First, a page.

REVIEW OF THE YEAR: Homeless people get a £700,000 boost
HOMELESS people in Fenland were given a £700,000 boost in April, after Fenland District Council teamed up with the Ferry Project in Wisbech to bid for funding from the Government s Places for Change Programme. The bid to build new accommodation for 24 hom
HOMELESS people in Fenland were given a £700,000 boost in April, after Fenland District Council teamed up with the Ferry Project in Wisbech to bid for funding from the Government's Places for Change Programme.
The bid to build new accommodation for 24 homeless people to replace the current hostel accommodation in Mill Close, secured funding support despite the fact that applications to the programme were hugely over-subscribed.
The aim of the joint initiative was to deliver a much better quality physical environment for people who find themselves homeless. The new accommodation set a benchmark for the provision of services and activities for homeless people, including professional staff on hand at all times and greater involvement from those who use the service.
A major aim of the new-build initiative was to increase the number of people who were able to move on positively and with prospects from the new accommodation.
The new facility placed greater emphasis on developing educational training and work-related skills to better equip people to rebuild their lives.
The new building will enable the hostel-style flats in the Mill Close to be redeployed as one or two bedroom move-on units, providing residents with greater independence and responsibility.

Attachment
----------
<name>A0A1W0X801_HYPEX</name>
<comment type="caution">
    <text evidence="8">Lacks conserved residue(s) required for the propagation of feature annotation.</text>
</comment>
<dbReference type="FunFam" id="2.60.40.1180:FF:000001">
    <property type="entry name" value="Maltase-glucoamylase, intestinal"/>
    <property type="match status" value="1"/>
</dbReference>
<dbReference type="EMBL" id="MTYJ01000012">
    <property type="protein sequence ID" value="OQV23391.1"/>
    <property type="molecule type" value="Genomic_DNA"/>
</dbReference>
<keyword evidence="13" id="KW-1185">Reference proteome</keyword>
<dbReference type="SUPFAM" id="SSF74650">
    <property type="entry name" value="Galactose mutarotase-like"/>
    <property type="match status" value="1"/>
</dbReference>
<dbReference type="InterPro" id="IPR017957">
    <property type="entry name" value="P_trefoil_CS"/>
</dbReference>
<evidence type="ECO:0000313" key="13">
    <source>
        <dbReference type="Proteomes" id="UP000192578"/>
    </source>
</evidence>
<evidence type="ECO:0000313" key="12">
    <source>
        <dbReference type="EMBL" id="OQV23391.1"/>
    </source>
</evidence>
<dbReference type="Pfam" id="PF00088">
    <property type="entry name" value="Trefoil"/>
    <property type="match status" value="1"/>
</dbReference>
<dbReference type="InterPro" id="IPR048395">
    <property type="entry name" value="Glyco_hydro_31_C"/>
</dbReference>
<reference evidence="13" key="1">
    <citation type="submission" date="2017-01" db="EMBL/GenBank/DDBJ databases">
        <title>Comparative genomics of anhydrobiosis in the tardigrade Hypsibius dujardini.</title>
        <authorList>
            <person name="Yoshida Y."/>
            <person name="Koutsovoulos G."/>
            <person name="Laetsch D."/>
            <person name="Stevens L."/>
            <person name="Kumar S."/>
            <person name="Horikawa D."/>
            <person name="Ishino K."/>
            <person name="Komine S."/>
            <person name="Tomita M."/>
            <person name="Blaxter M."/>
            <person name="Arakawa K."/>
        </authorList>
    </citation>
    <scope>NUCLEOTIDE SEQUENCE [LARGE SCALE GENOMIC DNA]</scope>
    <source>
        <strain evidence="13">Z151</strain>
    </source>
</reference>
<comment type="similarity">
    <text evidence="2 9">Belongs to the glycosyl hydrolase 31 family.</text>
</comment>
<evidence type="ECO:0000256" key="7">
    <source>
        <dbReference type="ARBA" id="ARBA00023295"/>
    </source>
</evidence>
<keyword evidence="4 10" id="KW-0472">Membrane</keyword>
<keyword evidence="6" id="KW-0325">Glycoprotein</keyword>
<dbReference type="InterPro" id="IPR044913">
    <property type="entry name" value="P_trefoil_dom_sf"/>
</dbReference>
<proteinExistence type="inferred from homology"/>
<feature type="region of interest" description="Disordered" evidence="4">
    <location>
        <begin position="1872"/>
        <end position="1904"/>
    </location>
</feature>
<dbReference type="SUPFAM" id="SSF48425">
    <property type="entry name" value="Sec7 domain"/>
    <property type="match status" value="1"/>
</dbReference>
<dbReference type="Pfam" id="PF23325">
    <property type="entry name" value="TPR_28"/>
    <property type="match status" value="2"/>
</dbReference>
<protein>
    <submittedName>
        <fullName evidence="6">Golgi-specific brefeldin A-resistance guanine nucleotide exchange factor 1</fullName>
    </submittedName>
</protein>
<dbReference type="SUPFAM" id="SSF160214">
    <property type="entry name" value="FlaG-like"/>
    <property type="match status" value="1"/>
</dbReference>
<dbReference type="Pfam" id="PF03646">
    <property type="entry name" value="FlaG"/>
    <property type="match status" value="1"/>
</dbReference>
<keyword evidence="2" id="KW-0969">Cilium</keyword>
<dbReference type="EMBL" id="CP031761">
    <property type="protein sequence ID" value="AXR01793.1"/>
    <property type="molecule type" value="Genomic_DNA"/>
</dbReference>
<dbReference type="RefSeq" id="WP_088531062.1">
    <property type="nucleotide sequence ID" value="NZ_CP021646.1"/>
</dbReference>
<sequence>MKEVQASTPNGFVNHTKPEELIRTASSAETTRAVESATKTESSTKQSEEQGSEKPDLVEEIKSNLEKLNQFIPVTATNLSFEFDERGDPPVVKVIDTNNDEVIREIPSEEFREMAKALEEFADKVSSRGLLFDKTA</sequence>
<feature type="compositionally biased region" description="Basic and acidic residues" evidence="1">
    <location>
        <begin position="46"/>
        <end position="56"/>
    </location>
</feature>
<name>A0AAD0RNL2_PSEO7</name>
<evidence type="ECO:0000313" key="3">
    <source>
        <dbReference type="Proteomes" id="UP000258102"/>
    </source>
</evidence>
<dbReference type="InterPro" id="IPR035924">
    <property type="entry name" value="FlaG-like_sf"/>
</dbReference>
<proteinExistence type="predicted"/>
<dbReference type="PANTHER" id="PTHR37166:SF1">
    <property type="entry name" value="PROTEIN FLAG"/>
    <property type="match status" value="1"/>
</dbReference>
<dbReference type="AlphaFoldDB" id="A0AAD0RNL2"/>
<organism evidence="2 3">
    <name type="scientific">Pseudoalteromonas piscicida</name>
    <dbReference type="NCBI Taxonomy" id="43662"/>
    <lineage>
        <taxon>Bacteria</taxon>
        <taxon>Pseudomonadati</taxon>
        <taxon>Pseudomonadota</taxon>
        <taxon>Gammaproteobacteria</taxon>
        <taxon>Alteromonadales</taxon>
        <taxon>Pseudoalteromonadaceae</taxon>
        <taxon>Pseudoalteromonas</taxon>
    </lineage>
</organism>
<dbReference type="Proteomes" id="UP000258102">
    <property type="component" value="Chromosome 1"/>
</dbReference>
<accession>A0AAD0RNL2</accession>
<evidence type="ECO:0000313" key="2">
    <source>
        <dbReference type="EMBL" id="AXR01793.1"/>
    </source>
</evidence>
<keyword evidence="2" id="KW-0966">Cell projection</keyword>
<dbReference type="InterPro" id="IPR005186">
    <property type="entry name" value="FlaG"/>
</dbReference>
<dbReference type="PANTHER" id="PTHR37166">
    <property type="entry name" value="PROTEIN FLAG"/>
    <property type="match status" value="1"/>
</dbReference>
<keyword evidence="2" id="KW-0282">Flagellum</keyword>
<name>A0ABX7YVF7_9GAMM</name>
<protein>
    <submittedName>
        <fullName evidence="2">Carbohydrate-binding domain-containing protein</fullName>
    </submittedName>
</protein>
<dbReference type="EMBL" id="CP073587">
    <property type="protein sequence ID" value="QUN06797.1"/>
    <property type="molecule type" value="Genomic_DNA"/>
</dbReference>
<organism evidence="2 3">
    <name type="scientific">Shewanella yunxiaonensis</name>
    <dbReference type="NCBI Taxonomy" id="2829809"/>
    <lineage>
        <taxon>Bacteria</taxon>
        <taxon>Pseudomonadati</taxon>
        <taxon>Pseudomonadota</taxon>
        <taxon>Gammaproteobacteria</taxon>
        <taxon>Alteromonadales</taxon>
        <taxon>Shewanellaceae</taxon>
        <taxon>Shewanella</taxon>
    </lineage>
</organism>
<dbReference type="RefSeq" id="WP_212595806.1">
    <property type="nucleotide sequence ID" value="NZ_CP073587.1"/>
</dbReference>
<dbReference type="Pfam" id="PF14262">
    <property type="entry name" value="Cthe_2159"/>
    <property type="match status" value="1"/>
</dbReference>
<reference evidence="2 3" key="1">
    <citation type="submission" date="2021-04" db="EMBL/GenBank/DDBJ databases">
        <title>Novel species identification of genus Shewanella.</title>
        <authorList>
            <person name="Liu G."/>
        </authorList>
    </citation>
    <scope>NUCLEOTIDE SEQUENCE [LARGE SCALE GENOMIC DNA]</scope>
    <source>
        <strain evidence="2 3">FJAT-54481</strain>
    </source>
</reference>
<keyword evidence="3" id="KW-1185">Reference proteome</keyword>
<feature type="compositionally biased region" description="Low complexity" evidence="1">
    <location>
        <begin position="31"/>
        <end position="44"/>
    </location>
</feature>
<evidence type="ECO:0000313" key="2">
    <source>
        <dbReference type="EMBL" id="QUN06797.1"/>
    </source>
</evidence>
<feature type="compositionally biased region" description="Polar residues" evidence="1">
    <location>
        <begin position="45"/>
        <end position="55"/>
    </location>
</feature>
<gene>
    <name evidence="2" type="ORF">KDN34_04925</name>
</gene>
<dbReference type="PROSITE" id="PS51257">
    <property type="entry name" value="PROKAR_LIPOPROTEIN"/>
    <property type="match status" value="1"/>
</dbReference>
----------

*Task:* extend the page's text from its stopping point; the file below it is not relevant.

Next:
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The new accommodation represents a shift in emphasis away from conventional hostel-style accommodation towards a more supportive assessment and resettlement environment in line with the aims of the Supporting People in Cambridgeshire initiative.
Cllr Kit Owen, Portfolio Holder for Sustainable Communities, said: "The council is increasingly looking to work closely with partners to deliver improvements across a variety of services to local people.
"This joint initiative between the council and the Ferry Project is a classic example of the benefits of pooling resources and know-how. Securing this funding will make a massive difference to local people who find themselves homeless. It will give them a better environment and opportunity to get back on their feet.